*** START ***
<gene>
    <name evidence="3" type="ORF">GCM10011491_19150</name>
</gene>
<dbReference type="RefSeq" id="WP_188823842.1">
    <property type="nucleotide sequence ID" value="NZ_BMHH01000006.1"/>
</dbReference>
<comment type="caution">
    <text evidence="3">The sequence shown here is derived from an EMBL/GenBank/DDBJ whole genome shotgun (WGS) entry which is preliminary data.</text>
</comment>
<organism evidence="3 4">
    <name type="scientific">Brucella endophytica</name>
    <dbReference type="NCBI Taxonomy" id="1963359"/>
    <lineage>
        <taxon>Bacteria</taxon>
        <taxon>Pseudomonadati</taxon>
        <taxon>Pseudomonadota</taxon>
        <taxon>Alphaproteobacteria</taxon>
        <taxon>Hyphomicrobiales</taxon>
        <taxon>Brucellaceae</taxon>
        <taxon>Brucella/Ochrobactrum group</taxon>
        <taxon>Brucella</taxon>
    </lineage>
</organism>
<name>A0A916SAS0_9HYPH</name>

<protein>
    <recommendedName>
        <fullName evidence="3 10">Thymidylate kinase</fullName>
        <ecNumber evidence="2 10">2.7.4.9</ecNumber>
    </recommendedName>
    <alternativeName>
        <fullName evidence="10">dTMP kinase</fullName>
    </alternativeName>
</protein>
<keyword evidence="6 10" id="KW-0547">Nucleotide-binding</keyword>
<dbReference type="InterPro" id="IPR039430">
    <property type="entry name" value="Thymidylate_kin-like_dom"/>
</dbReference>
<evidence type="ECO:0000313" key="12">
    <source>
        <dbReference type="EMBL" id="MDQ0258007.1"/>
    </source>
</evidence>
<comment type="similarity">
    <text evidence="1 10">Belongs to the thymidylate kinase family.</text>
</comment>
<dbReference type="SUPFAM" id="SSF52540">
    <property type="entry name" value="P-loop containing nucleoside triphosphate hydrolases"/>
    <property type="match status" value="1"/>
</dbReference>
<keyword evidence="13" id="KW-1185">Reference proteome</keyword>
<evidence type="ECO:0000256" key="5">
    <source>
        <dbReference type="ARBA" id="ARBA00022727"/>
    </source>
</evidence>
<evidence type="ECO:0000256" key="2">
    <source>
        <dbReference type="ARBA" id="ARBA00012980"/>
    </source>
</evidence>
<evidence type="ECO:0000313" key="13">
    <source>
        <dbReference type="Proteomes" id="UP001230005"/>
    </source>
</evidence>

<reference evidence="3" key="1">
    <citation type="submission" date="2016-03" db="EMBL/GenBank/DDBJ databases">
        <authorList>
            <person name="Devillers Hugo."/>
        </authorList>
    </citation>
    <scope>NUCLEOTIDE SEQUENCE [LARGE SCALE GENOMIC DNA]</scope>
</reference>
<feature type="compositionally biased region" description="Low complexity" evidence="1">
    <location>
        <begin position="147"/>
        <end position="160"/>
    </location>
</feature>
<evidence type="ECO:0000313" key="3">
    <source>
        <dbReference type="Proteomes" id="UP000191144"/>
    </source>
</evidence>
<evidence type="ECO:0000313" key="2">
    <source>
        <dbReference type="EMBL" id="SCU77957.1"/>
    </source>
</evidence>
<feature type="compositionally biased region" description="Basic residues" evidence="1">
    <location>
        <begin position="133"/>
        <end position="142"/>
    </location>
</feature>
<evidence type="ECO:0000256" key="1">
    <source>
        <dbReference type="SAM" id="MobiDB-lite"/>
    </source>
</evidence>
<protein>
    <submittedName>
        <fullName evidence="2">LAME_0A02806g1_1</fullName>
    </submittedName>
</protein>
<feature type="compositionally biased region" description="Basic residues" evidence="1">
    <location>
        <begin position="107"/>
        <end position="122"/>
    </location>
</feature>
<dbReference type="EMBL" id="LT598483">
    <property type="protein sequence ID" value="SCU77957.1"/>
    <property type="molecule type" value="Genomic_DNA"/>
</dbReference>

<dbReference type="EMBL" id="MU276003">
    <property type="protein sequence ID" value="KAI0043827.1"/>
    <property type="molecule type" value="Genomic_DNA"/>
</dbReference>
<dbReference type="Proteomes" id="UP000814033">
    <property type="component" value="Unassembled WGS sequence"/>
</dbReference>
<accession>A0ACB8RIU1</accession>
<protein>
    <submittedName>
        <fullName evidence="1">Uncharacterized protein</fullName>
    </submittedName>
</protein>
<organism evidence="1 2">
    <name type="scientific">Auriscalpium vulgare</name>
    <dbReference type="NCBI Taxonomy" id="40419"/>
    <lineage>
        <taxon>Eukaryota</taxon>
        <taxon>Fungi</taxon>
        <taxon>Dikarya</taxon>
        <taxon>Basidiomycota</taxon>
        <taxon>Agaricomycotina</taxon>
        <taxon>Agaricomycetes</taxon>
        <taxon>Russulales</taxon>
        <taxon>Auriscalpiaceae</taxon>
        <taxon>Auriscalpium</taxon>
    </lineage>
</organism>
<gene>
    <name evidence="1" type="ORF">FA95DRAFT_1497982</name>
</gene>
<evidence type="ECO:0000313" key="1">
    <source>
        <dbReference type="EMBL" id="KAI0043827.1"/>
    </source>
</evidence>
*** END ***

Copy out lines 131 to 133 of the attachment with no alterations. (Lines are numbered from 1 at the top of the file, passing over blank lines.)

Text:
    <dbReference type="NCBI Taxonomy" id="40419"/>
    <lineage>
        <taxon>Eukaryota</taxon>